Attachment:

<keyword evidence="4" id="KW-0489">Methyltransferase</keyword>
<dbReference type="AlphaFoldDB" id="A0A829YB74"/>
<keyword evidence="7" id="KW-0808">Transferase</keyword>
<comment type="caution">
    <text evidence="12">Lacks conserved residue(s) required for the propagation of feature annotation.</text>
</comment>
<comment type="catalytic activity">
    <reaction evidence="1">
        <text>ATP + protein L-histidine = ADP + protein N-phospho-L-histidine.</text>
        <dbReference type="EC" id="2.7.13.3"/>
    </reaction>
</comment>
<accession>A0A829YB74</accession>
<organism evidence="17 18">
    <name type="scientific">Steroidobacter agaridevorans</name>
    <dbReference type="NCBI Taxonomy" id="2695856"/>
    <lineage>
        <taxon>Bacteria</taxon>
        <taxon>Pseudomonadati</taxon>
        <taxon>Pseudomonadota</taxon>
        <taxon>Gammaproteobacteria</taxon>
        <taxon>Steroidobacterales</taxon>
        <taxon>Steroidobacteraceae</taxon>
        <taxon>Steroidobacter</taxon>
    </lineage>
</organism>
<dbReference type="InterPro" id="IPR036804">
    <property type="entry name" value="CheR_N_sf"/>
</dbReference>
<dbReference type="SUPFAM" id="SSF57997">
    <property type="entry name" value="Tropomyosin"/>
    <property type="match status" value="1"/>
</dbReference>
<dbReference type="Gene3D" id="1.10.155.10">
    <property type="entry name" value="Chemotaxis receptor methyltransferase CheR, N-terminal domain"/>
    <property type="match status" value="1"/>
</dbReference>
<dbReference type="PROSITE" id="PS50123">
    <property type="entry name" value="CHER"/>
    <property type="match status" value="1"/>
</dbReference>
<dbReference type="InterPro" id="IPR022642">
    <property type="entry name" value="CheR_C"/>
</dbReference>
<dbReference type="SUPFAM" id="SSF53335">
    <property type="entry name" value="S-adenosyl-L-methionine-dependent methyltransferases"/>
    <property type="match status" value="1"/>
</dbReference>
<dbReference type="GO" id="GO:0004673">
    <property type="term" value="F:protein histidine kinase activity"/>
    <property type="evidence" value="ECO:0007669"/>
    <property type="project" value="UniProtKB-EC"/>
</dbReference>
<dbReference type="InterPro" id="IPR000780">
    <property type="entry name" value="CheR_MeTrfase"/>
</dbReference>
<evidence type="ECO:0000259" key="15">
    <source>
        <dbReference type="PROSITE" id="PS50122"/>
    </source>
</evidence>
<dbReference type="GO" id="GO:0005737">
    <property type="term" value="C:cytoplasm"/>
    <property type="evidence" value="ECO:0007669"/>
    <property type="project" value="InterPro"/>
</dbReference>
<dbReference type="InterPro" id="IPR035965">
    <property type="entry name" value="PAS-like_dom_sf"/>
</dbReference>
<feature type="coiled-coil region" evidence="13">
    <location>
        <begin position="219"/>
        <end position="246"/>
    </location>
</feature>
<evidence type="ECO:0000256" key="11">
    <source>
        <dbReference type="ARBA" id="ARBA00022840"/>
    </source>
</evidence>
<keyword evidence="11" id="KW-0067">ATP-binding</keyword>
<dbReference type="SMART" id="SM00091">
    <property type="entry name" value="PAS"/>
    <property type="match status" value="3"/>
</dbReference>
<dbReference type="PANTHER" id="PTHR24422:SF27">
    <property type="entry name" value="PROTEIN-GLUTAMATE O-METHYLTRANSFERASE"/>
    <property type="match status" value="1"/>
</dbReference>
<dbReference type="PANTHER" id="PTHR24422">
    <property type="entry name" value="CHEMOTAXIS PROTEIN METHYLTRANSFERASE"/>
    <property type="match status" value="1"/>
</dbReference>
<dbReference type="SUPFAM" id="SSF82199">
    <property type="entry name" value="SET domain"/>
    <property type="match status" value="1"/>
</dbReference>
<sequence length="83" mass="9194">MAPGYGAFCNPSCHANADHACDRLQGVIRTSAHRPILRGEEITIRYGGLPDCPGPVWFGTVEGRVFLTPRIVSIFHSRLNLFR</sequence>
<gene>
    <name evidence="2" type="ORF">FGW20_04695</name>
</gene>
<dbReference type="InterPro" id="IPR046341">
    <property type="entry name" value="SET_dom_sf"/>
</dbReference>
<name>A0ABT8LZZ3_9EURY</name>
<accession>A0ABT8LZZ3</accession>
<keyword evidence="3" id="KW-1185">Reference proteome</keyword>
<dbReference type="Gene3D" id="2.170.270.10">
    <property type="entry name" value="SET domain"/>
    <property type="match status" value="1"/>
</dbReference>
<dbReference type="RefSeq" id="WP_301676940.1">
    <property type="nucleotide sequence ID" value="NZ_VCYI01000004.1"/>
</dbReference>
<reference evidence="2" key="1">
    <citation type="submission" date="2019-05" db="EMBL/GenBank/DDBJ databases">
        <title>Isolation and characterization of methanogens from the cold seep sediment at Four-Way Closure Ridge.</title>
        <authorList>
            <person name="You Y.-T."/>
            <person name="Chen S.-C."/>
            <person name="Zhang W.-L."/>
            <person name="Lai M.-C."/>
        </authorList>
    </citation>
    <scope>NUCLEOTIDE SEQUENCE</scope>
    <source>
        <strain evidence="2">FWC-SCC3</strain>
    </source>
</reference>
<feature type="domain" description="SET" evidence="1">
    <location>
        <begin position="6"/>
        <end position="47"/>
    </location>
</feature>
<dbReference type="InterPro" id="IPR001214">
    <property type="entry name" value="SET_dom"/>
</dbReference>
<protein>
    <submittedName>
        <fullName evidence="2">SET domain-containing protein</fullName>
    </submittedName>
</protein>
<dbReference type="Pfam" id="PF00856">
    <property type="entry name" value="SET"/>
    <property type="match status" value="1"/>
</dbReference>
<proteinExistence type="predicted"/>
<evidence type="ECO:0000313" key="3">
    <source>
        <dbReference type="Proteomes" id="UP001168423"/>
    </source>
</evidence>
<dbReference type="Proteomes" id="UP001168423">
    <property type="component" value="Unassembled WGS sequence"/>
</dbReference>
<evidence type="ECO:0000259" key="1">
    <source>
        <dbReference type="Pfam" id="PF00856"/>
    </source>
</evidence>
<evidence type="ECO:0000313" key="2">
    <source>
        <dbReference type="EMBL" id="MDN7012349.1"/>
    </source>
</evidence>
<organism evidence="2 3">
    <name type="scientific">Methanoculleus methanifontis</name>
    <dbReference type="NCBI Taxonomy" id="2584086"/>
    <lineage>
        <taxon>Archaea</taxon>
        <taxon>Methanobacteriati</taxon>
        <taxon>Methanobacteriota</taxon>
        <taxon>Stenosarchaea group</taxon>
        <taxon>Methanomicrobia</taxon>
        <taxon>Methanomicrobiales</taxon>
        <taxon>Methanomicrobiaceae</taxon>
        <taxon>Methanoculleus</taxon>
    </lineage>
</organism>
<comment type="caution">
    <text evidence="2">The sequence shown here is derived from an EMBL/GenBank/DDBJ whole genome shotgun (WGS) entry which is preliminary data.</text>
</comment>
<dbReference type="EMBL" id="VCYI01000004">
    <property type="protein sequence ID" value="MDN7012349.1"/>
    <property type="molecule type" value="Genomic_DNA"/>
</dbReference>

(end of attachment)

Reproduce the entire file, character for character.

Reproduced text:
<keyword evidence="4" id="KW-0489">Methyltransferase</keyword>
<dbReference type="AlphaFoldDB" id="A0A829YB74"/>
<keyword evidence="7" id="KW-0808">Transferase</keyword>
<comment type="caution">
    <text evidence="12">Lacks conserved residue(s) required for the propagation of feature annotation.</text>
</comment>
<comment type="catalytic activity">
    <reaction evidence="1">
        <text>ATP + protein L-histidine = ADP + protein N-phospho-L-histidine.</text>
        <dbReference type="EC" id="2.7.13.3"/>
    </reaction>
</comment>
<accession>A0A829YB74</accession>
<organism evidence="17 18">
    <name type="scientific">Steroidobacter agaridevorans</name>
    <dbReference type="NCBI Taxonomy" id="2695856"/>
    <lineage>
        <taxon>Bacteria</taxon>
        <taxon>Pseudomonadati</taxon>
        <taxon>Pseudomonadota</taxon>
        <taxon>Gammaproteobacteria</taxon>
        <taxon>Steroidobacterales</taxon>
        <taxon>Steroidobacteraceae</taxon>
        <taxon>Steroidobacter</taxon>
    </lineage>
</organism>
<dbReference type="InterPro" id="IPR036804">
    <property type="entry name" value="CheR_N_sf"/>
</dbReference>
<dbReference type="SUPFAM" id="SSF57997">
    <property type="entry name" value="Tropomyosin"/>
    <property type="match status" value="1"/>
</dbReference>
<dbReference type="Gene3D" id="1.10.155.10">
    <property type="entry name" value="Chemotaxis receptor methyltransferase CheR, N-terminal domain"/>
    <property type="match status" value="1"/>
</dbReference>
<dbReference type="PROSITE" id="PS50123">
    <property type="entry name" value="CHER"/>
    <property type="match status" value="1"/>
</dbReference>
<dbReference type="InterPro" id="IPR022642">
    <property type="entry name" value="CheR_C"/>
</dbReference>
<dbReference type="SUPFAM" id="SSF53335">
    <property type="entry name" value="S-adenosyl-L-methionine-dependent methyltransferases"/>
    <property type="match status" value="1"/>
</dbReference>
<dbReference type="GO" id="GO:0004673">
    <property type="term" value="F:protein histidine kinase activity"/>
    <property type="evidence" value="ECO:0007669"/>
    <property type="project" value="UniProtKB-EC"/>
</dbReference>
<dbReference type="InterPro" id="IPR000780">
    <property type="entry name" value="CheR_MeTrfase"/>
</dbReference>
<evidence type="ECO:0000259" key="15">
    <source>
        <dbReference type="PROSITE" id="PS50122"/>
    </source>
</evidence>
<dbReference type="GO" id="GO:0005737">
    <property type="term" value="C:cytoplasm"/>
    <property type="evidence" value="ECO:0007669"/>
    <property type="project" value="InterPro"/>
</dbReference>
<dbReference type="InterPro" id="IPR035965">
    <property type="entry name" value="PAS-like_dom_sf"/>
</dbReference>
<feature type="coiled-coil region" evidence="13">
    <location>
        <begin position="219"/>
        <end position="246"/>
    </location>
</feature>
<evidence type="ECO:0000256" key="11">
    <source>
        <dbReference type="ARBA" id="ARBA00022840"/>
    </source>
</evidence>
<keyword evidence="11" id="KW-0067">ATP-binding</keyword>
<dbReference type="SMART" id="SM00091">
    <property type="entry name" value="PAS"/>
    <property type="match status" value="3"/>
</dbReference>
<dbReference type="PANTHER" id="PTHR24422:SF27">
    <property type="entry name" value="PROTEIN-GLUTAMATE O-METHYLTRANSFERASE"/>
    <property type="match status" value="1"/>
</dbReference>
<dbReference type="PANTHER" id="PTHR24422">
    <property type="entry name" value="CHEMOTAXIS PROTEIN METHYLTRANSFERASE"/>
    <property type="match status" value="1"/>
</dbReference>
<dbReference type="SUPFAM" id="SSF82199">
    <property type="entry name" value="SET domain"/>
    <property type="match status" value="1"/>
</dbReference>
<sequence length="83" mass="9194">MAPGYGAFCNPSCHANADHACDRLQGVIRTSAHRPILRGEEITIRYGGLPDCPGPVWFGTVEGRVFLTPRIVSIFHSRLNLFR</sequence>
<gene>
    <name evidence="2" type="ORF">FGW20_04695</name>
</gene>
<dbReference type="InterPro" id="IPR046341">
    <property type="entry name" value="SET_dom_sf"/>
</dbReference>
<name>A0ABT8LZZ3_9EURY</name>
<accession>A0ABT8LZZ3</accession>
<keyword evidence="3" id="KW-1185">Reference proteome</keyword>
<dbReference type="Gene3D" id="2.170.270.10">
    <property type="entry name" value="SET domain"/>
    <property type="match status" value="1"/>
</dbReference>
<dbReference type="RefSeq" id="WP_301676940.1">
    <property type="nucleotide sequence ID" value="NZ_VCYI01000004.1"/>
</dbReference>
<reference evidence="2" key="1">
    <citation type="submission" date="2019-05" db="EMBL/GenBank/DDBJ databases">
        <title>Isolation and characterization of methanogens from the cold seep sediment at Four-Way Closure Ridge.</title>
        <authorList>
            <person name="You Y.-T."/>
            <person name="Chen S.-C."/>
            <person name="Zhang W.-L."/>
            <person name="Lai M.-C."/>
        </authorList>
    </citation>
    <scope>NUCLEOTIDE SEQUENCE</scope>
    <source>
        <strain evidence="2">FWC-SCC3</strain>
    </source>
</reference>
<feature type="domain" description="SET" evidence="1">
    <location>
        <begin position="6"/>
        <end position="47"/>
    </location>
</feature>
<dbReference type="InterPro" id="IPR001214">
    <property type="entry name" value="SET_dom"/>
</dbReference>
<protein>
    <submittedName>
        <fullName evidence="2">SET domain-containing protein</fullName>
    </submittedName>
</protein>
<dbReference type="Pfam" id="PF00856">
    <property type="entry name" value="SET"/>
    <property type="match status" value="1"/>
</dbReference>
<proteinExistence type="predicted"/>
<evidence type="ECO:0000313" key="3">
    <source>
        <dbReference type="Proteomes" id="UP001168423"/>
    </source>
</evidence>
<dbReference type="Proteomes" id="UP001168423">
    <property type="component" value="Unassembled WGS sequence"/>
</dbReference>
<evidence type="ECO:0000259" key="1">
    <source>
        <dbReference type="Pfam" id="PF00856"/>
    </source>
</evidence>
<evidence type="ECO:0000313" key="2">
    <source>
        <dbReference type="EMBL" id="MDN7012349.1"/>
    </source>
</evidence>
<organism evidence="2 3">
    <name type="scientific">Methanoculleus methanifontis</name>
    <dbReference type="NCBI Taxonomy" id="2584086"/>
    <lineage>
        <taxon>Archaea</taxon>
        <taxon>Methanobacteriati</taxon>
        <taxon>Methanobacteriota</taxon>
        <taxon>Stenosarchaea group</taxon>
        <taxon>Methanomicrobia</taxon>
        <taxon>Methanomicrobiales</taxon>
        <taxon>Methanomicrobiaceae</taxon>
        <taxon>Methanoculleus</taxon>
    </lineage>
</organism>
<comment type="caution">
    <text evidence="2">The sequence shown here is derived from an EMBL/GenBank/DDBJ whole genome shotgun (WGS) entry which is preliminary data.</text>
</comment>
<dbReference type="EMBL" id="VCYI01000004">
    <property type="protein sequence ID" value="MDN7012349.1"/>
    <property type="molecule type" value="Genomic_DNA"/>
</dbReference>